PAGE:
The term “biophilia,” an affinity for the living world, was coined back in the 1980s by American biologist and author E.O. Wilson. We have an instinctive drive to connect with nature, he said, and the more we connect, the happier we are. That’s why a walk in the woods can feel so good, or a sit on a quiet beach.
In our homes, we might try to bring the outside in with a potted tree, some herbs on the window sill, perhaps floral wallpaper or landscape art.
Some other creative ideas from innovative designers today:
“When I first started reading about biophilic design and how we needed to be flooding our homes with gorgeous natural views, daylight and plants I thought, ‘Well that’s dandy, but how about people in homes and work spaces that just don’t have access to these things?'” says Phoebe Oldrey, who runs Smart Style Interiors in Tunbridge Wells, England.
“How do I, as an interior designer, give them the benefits of biophilic design? The answer came in the choice of materials we use in our designs, and natural materials is the way to go.”
In one home, she designed floating maple cabinetry inlaid with a pattern of swallows in flight. In a dining/kitchen space with doors opening onto a leafy outdoor area, she placed a large light fixture composed of colorful glass bubbles; it’s as though a cluster of errant balloons drifted in from the backyard. And in a weekend cottage, she placed a ceiling fixture made of woven sticks over the bed, evoking a cozy bird’s nest.
Lighting is a great way to bring a biophilic element into a room.
If you like the idea of that stick fixture, check out Serena & Lily’s Vero pendant made of wispy woven rattan twigs. All Modern has the Organique chandelier, a freeform ‘nest’ of rubbed bronze. Arteriors Home has the Tilda fixture made of whitewashed wood sticks, and the Wichita floor lamp crafted of downed teak tree trunks.
Brooklyn’s Nea Studio has found a formula for treating green marine algae so it becomes firm yet malleable. Designer Nina Edwards Anker handcrafts the algae into light shades that cast a warm glow. Anker has also created a solar chandelier made from shells and photovoltaic modules; hang the fixture in a window and it becomes a solar clock, turning on at dusk. Passing breezes make it a wind chime, too.
New technologies are giving us lighting that’s more reflective of outdoor light. Ketra offers an LED system that can be tuned so the room lighting moves from warm candlelight to a wintry Arctic sky. Nanoleaf’s light panels interlock; affix them to a wall, then operate them remotely to cycle through arrays like “sunrise” and “Northern Lights.”
If you’re renovating or building, think about adding cutouts beyond the traditional windows and sliding doors — horizontal lighting like skylights, for instance.
Bo Sundius of Bunch Design in Los Angeles says the firm always thinks about how sun and light moving across rooms can be used to connect interiors to the outdoors.
In one converted garage project, long clerestory windows were placed high on the walls of a small living room. Afternoon light streams through a west-facing skylight, and a stepped ceiling creates more interesting light plays. “The house sits in the middle of a dense residential neighborhood,” says Sundius, “yet it feels airy and open.”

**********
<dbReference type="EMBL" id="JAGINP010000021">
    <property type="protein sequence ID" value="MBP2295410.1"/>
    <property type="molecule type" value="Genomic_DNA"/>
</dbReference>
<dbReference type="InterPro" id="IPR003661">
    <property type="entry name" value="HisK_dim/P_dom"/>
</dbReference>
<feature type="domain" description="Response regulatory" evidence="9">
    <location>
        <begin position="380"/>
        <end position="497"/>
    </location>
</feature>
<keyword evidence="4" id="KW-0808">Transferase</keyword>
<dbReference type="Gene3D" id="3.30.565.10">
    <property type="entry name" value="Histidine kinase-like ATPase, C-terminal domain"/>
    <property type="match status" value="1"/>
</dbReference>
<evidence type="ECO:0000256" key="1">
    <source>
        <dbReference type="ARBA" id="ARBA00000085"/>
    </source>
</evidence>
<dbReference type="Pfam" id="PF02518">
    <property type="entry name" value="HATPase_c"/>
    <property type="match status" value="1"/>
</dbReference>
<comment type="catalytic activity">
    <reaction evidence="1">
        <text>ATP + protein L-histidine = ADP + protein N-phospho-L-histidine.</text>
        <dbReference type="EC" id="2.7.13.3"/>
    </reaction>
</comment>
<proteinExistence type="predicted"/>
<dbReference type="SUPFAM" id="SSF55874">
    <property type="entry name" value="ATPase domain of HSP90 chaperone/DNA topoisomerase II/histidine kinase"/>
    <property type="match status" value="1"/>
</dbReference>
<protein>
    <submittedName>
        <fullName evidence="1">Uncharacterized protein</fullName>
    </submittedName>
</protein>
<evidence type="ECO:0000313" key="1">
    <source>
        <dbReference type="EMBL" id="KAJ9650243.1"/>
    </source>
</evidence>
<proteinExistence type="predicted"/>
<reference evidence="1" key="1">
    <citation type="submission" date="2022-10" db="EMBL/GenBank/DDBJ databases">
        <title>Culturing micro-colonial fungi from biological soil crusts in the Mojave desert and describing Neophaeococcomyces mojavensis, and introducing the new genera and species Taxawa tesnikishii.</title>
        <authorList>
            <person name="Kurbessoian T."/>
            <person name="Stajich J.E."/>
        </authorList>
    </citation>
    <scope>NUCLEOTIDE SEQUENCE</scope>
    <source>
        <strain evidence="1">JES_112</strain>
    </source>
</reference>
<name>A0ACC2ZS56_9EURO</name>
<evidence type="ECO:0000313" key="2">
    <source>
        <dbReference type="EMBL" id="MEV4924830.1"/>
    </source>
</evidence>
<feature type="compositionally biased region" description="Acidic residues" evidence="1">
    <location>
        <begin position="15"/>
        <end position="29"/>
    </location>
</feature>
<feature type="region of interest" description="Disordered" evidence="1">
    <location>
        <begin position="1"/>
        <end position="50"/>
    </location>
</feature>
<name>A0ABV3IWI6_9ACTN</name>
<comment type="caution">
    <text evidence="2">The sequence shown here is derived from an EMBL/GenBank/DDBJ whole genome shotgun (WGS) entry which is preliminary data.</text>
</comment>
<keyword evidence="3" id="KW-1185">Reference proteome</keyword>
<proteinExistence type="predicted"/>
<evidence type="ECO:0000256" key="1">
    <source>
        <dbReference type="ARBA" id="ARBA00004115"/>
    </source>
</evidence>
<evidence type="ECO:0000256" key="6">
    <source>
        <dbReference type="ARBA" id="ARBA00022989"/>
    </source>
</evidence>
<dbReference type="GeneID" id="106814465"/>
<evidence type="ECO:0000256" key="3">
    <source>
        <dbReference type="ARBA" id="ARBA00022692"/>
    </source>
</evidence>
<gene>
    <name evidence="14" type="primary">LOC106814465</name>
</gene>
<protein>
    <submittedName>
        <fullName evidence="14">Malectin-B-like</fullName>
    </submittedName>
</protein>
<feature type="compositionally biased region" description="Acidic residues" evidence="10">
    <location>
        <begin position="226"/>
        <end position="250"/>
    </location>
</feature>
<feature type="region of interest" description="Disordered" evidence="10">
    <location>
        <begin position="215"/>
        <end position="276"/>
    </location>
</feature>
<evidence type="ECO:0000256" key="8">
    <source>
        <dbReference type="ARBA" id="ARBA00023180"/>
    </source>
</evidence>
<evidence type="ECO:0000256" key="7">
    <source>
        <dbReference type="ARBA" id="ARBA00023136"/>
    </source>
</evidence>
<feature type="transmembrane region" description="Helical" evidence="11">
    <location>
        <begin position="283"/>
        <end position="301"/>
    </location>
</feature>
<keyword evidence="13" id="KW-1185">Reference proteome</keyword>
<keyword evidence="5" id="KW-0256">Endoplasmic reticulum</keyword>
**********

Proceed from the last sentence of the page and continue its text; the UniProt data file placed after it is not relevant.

This fall, Farrow & Ball debuted Colour by Nature, a collection done in collaboration with London’s Natural History Museum. Rare books, including an early color guide used by Charles Darwin, provided inspiration. There’s an orange-tinged white inspired by the breast feathers of an owl; a green evinces the emerald hue of a mallard’s neck.
Behr Paint’s 2020 color of the year is a soothing green called Back to Nature; complementary colors include Light Drizzle, Secret Meadow, Dragonfly and Bluebird.
Murals can showcase nature dramatically; they work well in family rooms, hallways or bedrooms. For something unusual, consider Flavor Paper’s Saguaro Sessions collection. The studio’s founder, Jon Sherman, and photographer Boone Speed were inspired by a trip to Saguaro National Park to make wallpapers that showcase macro photography of gemstones and minerals, with the crystalline structures creating unique patterns in extreme close-up.
Roche Bobois’ Bois Paradis collection from Maison Lacroix features wood cabinets and screens, and upholstered seating, printed with a woodland scene. On the casegoods and tables, the pattern is in silhouette, giving them an air of mystery.
Bedding maker Buffy offers the Breeze comforter made of sustainable eucalyptus, and stitched with a wave and wind pattern inspired by the rolling hills of artist Maya Lin’s Storm King Wavefield in Orange County, New York.
Buffy’s also introduced a collection of naturally dyed sheets, with dye experts Maria Elena Pombo and Kathy Hattori. They’ve used botanicals like walnut, gardenia, turmeric and pomegranate to gently color the textiles.
Miami-based design house Plant the Future is known for biophilic installations like “living” plant murals on building exteriors. They also clad the walls of a Florida client’s dining room in a blanket of soft green moss, and created a 3-D mural out of mushrooms for a client in Spain. They sell preserved moss circles and hearts to hang on the wall, moss letters, and a lush, cursive “I love you.”
And to bring the outdoors in via scent, Otherland has soy-based candles with scents of smoke, wood fires, grass and desert sand.q